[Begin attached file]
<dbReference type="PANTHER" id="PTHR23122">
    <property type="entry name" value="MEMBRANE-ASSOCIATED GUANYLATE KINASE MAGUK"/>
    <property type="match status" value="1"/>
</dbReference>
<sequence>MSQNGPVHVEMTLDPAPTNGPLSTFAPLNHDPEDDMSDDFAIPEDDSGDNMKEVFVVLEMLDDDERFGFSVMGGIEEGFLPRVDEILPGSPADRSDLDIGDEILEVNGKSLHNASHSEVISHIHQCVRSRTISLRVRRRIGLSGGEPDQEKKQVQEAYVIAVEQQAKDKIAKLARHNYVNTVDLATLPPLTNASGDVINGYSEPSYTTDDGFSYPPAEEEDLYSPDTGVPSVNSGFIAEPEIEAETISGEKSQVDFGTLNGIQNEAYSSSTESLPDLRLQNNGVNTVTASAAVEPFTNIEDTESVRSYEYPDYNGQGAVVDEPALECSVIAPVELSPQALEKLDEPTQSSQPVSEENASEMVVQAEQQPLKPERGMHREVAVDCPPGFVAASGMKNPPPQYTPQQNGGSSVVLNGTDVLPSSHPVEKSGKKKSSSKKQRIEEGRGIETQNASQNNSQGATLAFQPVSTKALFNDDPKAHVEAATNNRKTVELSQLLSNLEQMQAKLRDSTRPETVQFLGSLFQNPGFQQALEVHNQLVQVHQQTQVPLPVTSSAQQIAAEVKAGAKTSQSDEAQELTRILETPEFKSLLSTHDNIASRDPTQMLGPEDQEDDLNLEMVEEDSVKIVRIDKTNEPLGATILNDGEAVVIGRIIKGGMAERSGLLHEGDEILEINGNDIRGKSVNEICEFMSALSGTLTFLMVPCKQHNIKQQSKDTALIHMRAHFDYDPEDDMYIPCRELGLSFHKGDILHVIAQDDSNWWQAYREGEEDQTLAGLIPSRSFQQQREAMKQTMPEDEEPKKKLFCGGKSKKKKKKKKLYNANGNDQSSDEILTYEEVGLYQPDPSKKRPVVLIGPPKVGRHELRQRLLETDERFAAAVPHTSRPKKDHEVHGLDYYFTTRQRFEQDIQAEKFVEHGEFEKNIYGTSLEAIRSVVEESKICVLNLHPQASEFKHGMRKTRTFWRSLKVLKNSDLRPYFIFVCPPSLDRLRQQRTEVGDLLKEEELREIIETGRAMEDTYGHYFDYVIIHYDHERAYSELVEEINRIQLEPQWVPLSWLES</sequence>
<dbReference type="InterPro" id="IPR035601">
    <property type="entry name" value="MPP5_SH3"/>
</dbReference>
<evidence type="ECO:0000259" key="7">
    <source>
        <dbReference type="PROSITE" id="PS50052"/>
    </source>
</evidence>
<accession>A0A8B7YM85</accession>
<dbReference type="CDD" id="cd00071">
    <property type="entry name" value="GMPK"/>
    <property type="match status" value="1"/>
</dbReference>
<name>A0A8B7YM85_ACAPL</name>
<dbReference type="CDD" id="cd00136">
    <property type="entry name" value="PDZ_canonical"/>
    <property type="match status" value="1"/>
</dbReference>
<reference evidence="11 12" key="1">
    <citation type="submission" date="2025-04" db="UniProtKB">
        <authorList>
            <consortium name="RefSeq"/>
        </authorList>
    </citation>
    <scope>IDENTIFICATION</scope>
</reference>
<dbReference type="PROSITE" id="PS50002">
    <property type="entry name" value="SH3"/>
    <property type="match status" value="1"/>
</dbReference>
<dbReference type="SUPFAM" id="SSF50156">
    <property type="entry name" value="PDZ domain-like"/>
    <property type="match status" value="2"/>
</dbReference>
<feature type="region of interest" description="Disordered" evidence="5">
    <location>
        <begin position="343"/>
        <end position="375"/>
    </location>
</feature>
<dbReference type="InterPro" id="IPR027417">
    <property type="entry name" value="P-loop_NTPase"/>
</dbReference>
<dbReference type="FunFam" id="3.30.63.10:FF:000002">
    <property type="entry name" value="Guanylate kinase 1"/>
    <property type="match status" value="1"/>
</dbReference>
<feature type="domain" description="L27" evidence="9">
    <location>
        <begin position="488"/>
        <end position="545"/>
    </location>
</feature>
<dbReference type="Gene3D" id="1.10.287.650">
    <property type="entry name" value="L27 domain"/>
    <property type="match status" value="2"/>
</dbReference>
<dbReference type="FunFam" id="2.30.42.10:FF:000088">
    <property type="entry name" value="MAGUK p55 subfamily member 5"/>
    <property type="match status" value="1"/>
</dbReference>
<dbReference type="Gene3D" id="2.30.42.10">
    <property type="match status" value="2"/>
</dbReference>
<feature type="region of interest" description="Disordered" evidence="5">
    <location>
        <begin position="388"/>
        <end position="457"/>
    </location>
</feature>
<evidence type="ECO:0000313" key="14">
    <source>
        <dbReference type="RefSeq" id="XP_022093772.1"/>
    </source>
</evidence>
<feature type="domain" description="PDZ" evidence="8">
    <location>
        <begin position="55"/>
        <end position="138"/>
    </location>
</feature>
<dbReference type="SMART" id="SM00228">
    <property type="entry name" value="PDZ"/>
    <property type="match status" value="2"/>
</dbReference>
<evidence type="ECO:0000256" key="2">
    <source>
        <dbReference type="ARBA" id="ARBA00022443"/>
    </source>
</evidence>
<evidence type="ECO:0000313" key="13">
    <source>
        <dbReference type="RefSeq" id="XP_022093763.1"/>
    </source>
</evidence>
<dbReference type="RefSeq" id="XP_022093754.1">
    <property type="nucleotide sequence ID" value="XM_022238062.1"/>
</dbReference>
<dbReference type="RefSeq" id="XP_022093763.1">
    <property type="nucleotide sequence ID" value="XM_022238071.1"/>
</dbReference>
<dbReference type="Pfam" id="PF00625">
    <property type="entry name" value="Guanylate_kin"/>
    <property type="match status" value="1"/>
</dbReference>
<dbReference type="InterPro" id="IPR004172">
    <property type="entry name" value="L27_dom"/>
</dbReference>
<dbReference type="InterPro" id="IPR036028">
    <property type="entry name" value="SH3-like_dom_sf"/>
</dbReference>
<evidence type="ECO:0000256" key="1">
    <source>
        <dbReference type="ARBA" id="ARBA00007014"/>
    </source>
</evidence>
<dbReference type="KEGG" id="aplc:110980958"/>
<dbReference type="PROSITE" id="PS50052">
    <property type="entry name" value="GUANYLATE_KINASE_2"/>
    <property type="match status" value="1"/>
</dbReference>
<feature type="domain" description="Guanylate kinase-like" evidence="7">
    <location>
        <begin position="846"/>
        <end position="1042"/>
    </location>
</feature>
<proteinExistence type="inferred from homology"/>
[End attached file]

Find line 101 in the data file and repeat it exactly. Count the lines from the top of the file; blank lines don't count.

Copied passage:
<dbReference type="RefSeq" id="XP_022093754.1">